During a recent two-week trial run of new state requirements, San Diego Police and San Diego County Sheriff’s deputies stopped Hispanic and black drivers at a higher rate than their share of the local population. Both agencies discouraged comparing the numbers to local demographics. The data also showed room for improvement with the new system, meant to track and deter racial profiling.
The chief of San Diego’s Border Patrol section said he can’t disclose what agents look for before stopping someone, but that race and ethnicity don’t come into play. A review of enforcement actions recorded between 2011 and 2014, though, shows agents stopped people for sometimes ambiguous reasons like sitting up straight or driving slowly.
A long-awaited study on whether the San Diego Police Department engages in racial profiling found some evidence of bias but was ultimately restrained in its conclusions. But a draft copy of the study obtained by Voice of San Diego was far more aggressive. In the final version, harsh language was softened and some troubling findings were taken out entirely.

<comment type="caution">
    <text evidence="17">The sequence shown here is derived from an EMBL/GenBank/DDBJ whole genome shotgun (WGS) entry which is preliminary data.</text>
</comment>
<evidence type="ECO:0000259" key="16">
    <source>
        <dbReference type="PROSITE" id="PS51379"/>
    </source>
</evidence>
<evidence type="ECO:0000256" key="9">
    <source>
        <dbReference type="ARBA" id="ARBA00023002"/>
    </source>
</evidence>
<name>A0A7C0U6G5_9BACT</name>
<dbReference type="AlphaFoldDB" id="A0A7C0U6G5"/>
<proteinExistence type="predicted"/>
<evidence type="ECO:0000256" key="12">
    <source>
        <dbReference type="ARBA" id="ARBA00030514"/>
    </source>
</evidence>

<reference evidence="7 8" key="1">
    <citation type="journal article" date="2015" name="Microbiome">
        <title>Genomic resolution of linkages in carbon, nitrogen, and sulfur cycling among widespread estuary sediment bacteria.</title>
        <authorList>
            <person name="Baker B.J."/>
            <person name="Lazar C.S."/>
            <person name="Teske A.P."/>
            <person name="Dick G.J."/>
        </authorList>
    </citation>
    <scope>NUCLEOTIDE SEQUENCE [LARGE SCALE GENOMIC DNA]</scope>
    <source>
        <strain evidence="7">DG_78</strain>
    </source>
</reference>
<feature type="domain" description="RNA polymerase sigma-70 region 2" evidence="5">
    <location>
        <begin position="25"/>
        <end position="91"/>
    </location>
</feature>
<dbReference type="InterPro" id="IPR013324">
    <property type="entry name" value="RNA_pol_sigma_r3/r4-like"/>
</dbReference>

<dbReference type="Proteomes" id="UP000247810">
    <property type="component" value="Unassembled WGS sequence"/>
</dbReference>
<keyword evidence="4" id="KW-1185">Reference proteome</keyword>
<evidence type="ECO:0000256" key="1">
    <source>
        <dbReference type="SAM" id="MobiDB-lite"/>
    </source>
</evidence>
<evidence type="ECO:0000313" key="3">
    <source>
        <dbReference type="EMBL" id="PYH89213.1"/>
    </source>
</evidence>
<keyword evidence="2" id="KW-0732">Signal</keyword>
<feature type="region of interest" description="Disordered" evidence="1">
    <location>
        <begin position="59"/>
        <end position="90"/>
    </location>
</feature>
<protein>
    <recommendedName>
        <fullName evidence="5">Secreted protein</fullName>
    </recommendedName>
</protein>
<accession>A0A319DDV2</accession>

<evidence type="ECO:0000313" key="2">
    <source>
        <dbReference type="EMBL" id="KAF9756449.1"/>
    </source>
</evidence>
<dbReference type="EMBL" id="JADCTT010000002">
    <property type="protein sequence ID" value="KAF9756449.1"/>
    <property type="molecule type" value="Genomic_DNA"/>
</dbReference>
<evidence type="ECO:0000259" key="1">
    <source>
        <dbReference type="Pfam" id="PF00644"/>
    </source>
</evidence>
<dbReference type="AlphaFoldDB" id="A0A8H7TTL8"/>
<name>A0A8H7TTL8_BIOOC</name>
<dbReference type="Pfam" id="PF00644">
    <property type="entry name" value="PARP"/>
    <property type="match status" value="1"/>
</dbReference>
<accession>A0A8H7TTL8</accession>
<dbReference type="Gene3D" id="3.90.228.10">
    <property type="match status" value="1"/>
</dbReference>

In 2000, the SDPD was a national leader in collecting demographic data to address community concerns about biased policing, but then fell out of compliance with its own policy. By implementing the Racial and Identity Profiling Act ahead of schedule, the San Diego Police Department can lead again.
The department held one of its open house events in Encanto and for the first time gave the public a look at how it trains against racial profiling. But at least one resident thought officers tried too hard to convince attendees their racial profiling concerns were invalid.
San Diego Police and city officials in the past have written off charges of systemic racial profiling as mutual misunderstandings about culture and police practices. San Diego State researchers are using a new method called the “Veil of Darkness” to examine whether racial profiling claims hold up.
Councilwoman Marti Emerald has ordered an independent review of the police department’s data.
Police Chief Shelley Zimmerman released an anti-profiling PSA in conjunction with minority rights groups, amid other reforms. But it remains to be seen how much impact the efforts will have on lasting change within the department.
Based on figures from January through March, San Diego police pulled over blacks and Hispanics at a higher rate than their percentage of the population. The police chief says more analysis is needed to draw conclusions from the data.
SDPD tells its officers to limit their use of two tactics that have upset minority community members.